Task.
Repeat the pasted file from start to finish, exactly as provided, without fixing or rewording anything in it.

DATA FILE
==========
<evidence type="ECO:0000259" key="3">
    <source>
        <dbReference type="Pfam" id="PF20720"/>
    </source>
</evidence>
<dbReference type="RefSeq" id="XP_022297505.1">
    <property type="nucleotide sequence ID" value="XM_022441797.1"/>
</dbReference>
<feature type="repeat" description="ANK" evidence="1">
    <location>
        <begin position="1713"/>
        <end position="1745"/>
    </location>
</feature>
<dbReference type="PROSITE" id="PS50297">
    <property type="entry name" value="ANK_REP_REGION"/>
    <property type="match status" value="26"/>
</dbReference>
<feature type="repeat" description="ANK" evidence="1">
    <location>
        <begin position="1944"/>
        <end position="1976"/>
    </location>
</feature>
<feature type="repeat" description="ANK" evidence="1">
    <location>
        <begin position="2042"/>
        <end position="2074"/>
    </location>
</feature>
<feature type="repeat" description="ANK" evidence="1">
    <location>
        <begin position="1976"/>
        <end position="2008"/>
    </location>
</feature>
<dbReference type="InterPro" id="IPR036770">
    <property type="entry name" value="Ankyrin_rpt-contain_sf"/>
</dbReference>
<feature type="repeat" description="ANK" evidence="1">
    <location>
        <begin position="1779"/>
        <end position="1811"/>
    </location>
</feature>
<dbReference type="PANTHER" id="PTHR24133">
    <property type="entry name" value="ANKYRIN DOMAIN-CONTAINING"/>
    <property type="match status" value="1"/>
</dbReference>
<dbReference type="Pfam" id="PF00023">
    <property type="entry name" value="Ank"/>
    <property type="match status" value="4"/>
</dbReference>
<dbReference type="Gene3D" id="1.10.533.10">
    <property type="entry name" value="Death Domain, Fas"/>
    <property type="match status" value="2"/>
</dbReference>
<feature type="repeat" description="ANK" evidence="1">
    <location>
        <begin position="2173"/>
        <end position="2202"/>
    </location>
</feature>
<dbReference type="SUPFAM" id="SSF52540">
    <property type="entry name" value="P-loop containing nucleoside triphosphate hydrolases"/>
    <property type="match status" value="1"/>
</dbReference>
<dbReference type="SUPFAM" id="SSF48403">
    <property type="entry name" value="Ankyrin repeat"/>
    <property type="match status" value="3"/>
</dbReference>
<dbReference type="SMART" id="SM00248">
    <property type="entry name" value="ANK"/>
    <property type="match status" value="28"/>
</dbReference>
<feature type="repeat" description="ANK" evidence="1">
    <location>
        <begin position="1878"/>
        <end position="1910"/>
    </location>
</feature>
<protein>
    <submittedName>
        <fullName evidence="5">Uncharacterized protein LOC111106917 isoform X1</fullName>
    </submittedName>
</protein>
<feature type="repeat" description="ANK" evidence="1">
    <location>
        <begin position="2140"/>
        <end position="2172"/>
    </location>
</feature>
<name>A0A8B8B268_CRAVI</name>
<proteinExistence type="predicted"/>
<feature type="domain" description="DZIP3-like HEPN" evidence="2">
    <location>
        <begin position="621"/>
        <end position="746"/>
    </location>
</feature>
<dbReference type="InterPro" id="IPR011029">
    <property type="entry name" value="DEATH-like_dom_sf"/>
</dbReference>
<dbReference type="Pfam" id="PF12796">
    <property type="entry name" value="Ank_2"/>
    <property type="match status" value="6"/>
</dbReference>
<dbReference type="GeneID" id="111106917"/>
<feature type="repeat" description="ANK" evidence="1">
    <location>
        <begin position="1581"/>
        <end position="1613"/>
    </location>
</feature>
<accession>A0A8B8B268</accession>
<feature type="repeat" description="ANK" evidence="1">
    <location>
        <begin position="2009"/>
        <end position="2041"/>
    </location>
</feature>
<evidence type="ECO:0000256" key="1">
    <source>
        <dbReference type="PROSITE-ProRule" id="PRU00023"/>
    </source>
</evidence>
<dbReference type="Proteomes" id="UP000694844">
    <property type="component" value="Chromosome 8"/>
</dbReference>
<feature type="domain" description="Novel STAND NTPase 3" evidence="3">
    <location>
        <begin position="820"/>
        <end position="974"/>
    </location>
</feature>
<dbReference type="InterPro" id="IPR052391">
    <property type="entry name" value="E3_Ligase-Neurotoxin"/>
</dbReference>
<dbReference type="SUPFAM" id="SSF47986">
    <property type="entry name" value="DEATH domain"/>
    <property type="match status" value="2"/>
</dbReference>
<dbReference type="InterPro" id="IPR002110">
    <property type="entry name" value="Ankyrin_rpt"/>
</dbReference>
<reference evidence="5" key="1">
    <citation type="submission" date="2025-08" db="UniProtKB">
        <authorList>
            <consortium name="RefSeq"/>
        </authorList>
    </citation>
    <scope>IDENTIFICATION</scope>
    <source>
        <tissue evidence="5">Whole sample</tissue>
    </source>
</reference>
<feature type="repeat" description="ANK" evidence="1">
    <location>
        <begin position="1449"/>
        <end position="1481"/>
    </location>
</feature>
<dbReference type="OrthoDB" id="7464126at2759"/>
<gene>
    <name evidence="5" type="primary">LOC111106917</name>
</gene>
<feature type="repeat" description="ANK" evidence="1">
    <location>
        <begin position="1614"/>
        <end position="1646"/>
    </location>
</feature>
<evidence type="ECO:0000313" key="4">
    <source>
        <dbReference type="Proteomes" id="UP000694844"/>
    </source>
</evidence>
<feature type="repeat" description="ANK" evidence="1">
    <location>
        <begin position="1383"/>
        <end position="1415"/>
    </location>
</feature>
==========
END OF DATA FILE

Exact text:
<evidence type="ECO:0000259" key="3">
    <source>
        <dbReference type="Pfam" id="PF20720"/>
    </source>
</evidence>
<dbReference type="RefSeq" id="XP_022297505.1">
    <property type="nucleotide sequence ID" value="XM_022441797.1"/>
</dbReference>
<feature type="repeat" description="ANK" evidence="1">
    <location>
        <begin position="1713"/>
        <end position="1745"/>
    </location>
</feature>
<dbReference type="PROSITE" id="PS50297">
    <property type="entry name" value="ANK_REP_REGION"/>
    <property type="match status" value="26"/>
</dbReference>
<feature type="repeat" description="ANK" evidence="1">
    <location>
        <begin position="1944"/>
        <end position="1976"/>
    </location>
</feature>
<feature type="repeat" description="ANK" evidence="1">
    <location>
        <begin position="2042"/>
        <end position="2074"/>
    </location>
</feature>
<feature type="repeat" description="ANK" evidence="1">
    <location>
        <begin position="1976"/>
        <end position="2008"/>
    </location>
</feature>
<dbReference type="InterPro" id="IPR036770">
    <property type="entry name" value="Ankyrin_rpt-contain_sf"/>
</dbReference>
<feature type="repeat" description="ANK" evidence="1">
    <location>
        <begin position="1779"/>
        <end position="1811"/>
    </location>
</feature>
<dbReference type="PANTHER" id="PTHR24133">
    <property type="entry name" value="ANKYRIN DOMAIN-CONTAINING"/>
    <property type="match status" value="1"/>
</dbReference>
<dbReference type="Pfam" id="PF00023">
    <property type="entry name" value="Ank"/>
    <property type="match status" value="4"/>
</dbReference>
<dbReference type="Gene3D" id="1.10.533.10">
    <property type="entry name" value="Death Domain, Fas"/>
    <property type="match status" value="2"/>
</dbReference>
<feature type="repeat" description="ANK" evidence="1">
    <location>
        <begin position="2173"/>
        <end position="2202"/>
    </location>
</feature>
<dbReference type="SUPFAM" id="SSF52540">
    <property type="entry name" value="P-loop containing nucleoside triphosphate hydrolases"/>
    <property type="match status" value="1"/>
</dbReference>
<dbReference type="SUPFAM" id="SSF48403">
    <property type="entry name" value="Ankyrin repeat"/>
    <property type="match status" value="3"/>
</dbReference>
<dbReference type="SMART" id="SM00248">
    <property type="entry name" value="ANK"/>
    <property type="match status" value="28"/>
</dbReference>
<feature type="repeat" description="ANK" evidence="1">
    <location>
        <begin position="1878"/>
        <end position="1910"/>
    </location>
</feature>
<protein>
    <submittedName>
        <fullName evidence="5">Uncharacterized protein LOC111106917 isoform X1</fullName>
    </submittedName>
</protein>
<feature type="repeat" description="ANK" evidence="1">
    <location>
        <begin position="2140"/>
        <end position="2172"/>
    </location>
</feature>
<name>A0A8B8B268_CRAVI</name>
<proteinExistence type="predicted"/>
<feature type="domain" description="DZIP3-like HEPN" evidence="2">
    <location>
        <begin position="621"/>
        <end position="746"/>
    </location>
</feature>
<dbReference type="InterPro" id="IPR011029">
    <property type="entry name" value="DEATH-like_dom_sf"/>
</dbReference>
<dbReference type="Pfam" id="PF12796">
    <property type="entry name" value="Ank_2"/>
    <property type="match status" value="6"/>
</dbReference>
<dbReference type="GeneID" id="111106917"/>
<feature type="repeat" description="ANK" evidence="1">
    <location>
        <begin position="1581"/>
        <end position="1613"/>
    </location>
</feature>
<accession>A0A8B8B268</accession>
<feature type="repeat" description="ANK" evidence="1">
    <location>
        <begin position="2009"/>
        <end position="2041"/>
    </location>
</feature>
<evidence type="ECO:0000256" key="1">
    <source>
        <dbReference type="PROSITE-ProRule" id="PRU00023"/>
    </source>
</evidence>
<dbReference type="Proteomes" id="UP000694844">
    <property type="component" value="Chromosome 8"/>
</dbReference>
<feature type="domain" description="Novel STAND NTPase 3" evidence="3">
    <location>
        <begin position="820"/>
        <end position="974"/>
    </location>
</feature>
<dbReference type="InterPro" id="IPR052391">
    <property type="entry name" value="E3_Ligase-Neurotoxin"/>
</dbReference>
<dbReference type="SUPFAM" id="SSF47986">
    <property type="entry name" value="DEATH domain"/>
    <property type="match status" value="2"/>
</dbReference>
<dbReference type="InterPro" id="IPR002110">
    <property type="entry name" value="Ankyrin_rpt"/>
</dbReference>
<reference evidence="5" key="1">
    <citation type="submission" date="2025-08" db="UniProtKB">
        <authorList>
            <consortium name="RefSeq"/>
        </authorList>
    </citation>
    <scope>IDENTIFICATION</scope>
    <source>
        <tissue evidence="5">Whole sample</tissue>
    </source>
</reference>
<feature type="repeat" description="ANK" evidence="1">
    <location>
        <begin position="1449"/>
        <end position="1481"/>
    </location>
</feature>
<dbReference type="OrthoDB" id="7464126at2759"/>
<gene>
    <name evidence="5" type="primary">LOC111106917</name>
</gene>
<feature type="repeat" description="ANK" evidence="1">
    <location>
        <begin position="1614"/>
        <end position="1646"/>
    </location>
</feature>
<evidence type="ECO:0000313" key="4">
    <source>
        <dbReference type="Proteomes" id="UP000694844"/>
    </source>
</evidence>
<feature type="repeat" description="ANK" evidence="1">
    <location>
        <begin position="1383"/>
        <end position="1415"/>
    </location>
</feature>